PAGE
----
No more stashing away booze in that cabinet above the fridge. Take pride in your bottle collection and finally build that home bar—with no actual building out if that’s not your thing. A pair of aficionados behind two of Seattle’s most beloved watering holes explain how having your own bar can be as easy as picking a favorite cocktail.
Mix and Match
Don’t feel obligated to go out and buy a full set of bar glasses, says Soni Davé-Schock. If you like manhattans and fizzy drinks, keep martini glasses and highballs. Intermix bottles and glassware on shelving for a dynamic display. And keep a bowl of fruit for your signature cocktail garnish. “The idea is that you’re highlighting what’s special to you.”
Choose a Signature Cocktail
If you have a fat bar budget, go ahead and buy all your bottles at once. But it might be smarter to pick a favorite drink and stock around that. “Unless your taste is extremely esoteric,” says Jamie Boudreau, “most basic ingredients will be able to form many other cocktails.”
Stay Out of the Kitchen
Whether you’re repurposing an existing surface or constructing a new bar, stay away from the stove-fridge-sink triangle, says Davé-Schock. Instead utilize empty square footage—like a cluttered or unfocused desk area—to “direct traffic flow, get people out of the kitchen, and encourage them to congregate in other parts of the home.”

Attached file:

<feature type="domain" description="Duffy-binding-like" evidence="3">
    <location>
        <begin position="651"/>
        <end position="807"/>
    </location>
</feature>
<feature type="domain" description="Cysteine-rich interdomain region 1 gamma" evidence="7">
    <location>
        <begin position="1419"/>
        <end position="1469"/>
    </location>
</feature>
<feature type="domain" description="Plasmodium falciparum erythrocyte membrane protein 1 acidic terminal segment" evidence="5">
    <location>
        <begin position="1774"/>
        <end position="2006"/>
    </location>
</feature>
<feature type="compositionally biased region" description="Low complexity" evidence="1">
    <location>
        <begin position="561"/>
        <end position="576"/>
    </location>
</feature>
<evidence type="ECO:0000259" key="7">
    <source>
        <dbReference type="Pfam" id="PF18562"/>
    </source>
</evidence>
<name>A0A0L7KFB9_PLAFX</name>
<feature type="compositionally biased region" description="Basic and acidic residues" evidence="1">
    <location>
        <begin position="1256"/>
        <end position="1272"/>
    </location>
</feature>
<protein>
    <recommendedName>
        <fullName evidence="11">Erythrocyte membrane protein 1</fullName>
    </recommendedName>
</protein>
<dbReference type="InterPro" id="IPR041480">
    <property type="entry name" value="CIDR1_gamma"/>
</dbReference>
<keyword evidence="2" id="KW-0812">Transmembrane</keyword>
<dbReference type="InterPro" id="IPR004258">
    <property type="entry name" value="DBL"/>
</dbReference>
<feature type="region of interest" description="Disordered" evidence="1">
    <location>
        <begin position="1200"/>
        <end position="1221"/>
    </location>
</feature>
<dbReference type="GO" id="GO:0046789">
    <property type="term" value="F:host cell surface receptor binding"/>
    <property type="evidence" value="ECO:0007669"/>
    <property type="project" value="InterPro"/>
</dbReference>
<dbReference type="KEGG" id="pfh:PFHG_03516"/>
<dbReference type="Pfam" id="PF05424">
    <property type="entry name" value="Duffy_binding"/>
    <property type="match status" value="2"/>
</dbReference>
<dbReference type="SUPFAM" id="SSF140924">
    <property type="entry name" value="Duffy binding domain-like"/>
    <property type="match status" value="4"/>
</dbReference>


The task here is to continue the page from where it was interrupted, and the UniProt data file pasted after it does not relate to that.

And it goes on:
Keep a Toolbox
“You’ll need a shaker, strainer, mixing glass, spoon, citrus peeler, and juicer. That’s about it,” says Boudreau. But these tools don’t have to be uniform. Davé-Schock suggests mixing materials to add texture and color to a bar spread. And that includes the ice bucket. Go with something unexpected like teal.
Find a bar cart—or stick casters on a good-looking TV armoire—for a more flexible beverage setup. Davé-Schock also recommends a serving tray to extend the surface of the bar. Give the cart its own space by hanging a fabric backdrop or a piece of art.